**d**) $1999.01b\alpha $, (

**e**) $1999.01b\beta $, (

**f**) $1999.01a\alpha $, (

**g**) $1999.01a\beta $, (

**h**) $1999.11a$, (

**i**) $1999.11b$, (

**j**) $1999.12a$, and (

**k**) $1999.12b$ shown as red vertical lines and 10

^{6}random samples of the same number of betweennesses from 1999.01 (

**a**,

**c**–

**g**), or 1999.02 (

**b**), or 1999.11 (

**h**,

**i**), or 1999.12 (

**j**,

**k**) shown as blue histograms.The x-axes are “quartile value”, and y-axes are “null model density”.

**Table 1.**The five evolution events from 1999 to 2000 in the BCN alluvial diagram Figure 4 that we will study quantitatively. The naming convention for TC is that four digits before ‘.’ is the year of TC, two digits after ‘.’ is the position of the TC in the diagram, starting with 00 for the bottom TC; the one just above bottom is 01, and so on. In the left panel, we highlight the related TCs.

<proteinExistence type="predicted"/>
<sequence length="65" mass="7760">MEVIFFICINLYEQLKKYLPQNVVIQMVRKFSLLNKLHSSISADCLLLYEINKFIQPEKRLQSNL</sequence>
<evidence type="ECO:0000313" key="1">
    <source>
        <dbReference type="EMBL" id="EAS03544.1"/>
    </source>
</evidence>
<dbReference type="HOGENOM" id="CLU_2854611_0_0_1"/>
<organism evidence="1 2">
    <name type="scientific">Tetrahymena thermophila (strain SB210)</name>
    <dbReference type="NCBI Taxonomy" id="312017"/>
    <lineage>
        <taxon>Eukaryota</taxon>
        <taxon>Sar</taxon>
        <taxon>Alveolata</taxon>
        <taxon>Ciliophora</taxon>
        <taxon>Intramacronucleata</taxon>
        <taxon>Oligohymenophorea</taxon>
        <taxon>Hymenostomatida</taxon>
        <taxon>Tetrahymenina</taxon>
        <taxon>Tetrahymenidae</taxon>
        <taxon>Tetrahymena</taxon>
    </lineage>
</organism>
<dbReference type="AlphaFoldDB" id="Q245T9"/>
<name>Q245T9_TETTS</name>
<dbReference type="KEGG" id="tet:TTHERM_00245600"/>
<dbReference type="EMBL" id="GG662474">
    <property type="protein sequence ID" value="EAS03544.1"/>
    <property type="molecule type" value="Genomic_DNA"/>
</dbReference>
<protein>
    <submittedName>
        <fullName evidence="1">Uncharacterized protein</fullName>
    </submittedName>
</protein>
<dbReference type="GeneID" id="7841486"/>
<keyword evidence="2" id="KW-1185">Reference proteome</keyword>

TC in 1999 | Event | TC in 2000 |
---|---|---|

1999.01 | split | 2000.02, 2000.03 |

1999.01, 1999.02 | merge | 2000.03 |

1999.04 | continue | 2000.06 |

1999.11, 1999.12 | merge | 2000.15 |

1999.13 | continue | 2000.16 |

**Table 2.**The 25th, 50th, and 75th percentiles of the betweenness of 1849 papers in 1999.01, the 164 papers in $1999.01a$, the 17 papers in $1999.01a\alpha $, the 147 papers in $1999.01a\beta $, the 1685 papers in $1999.01b$, the 907 papers in $1999.01b\alpha $, the 778 papers in $1999.01b\beta $, the 344 papers in 1999.02, the 144 papers in $1999.02a$, the 200 papers in $1999.02b$, the 1014 papers in 1999.11, the 299 papers in $1999.11a$, the 715 papers in $1999.11b$, the 988 papers in 1999.12, the 347 papers in $1999.12a$, and the 641 papers in $1999.12b$.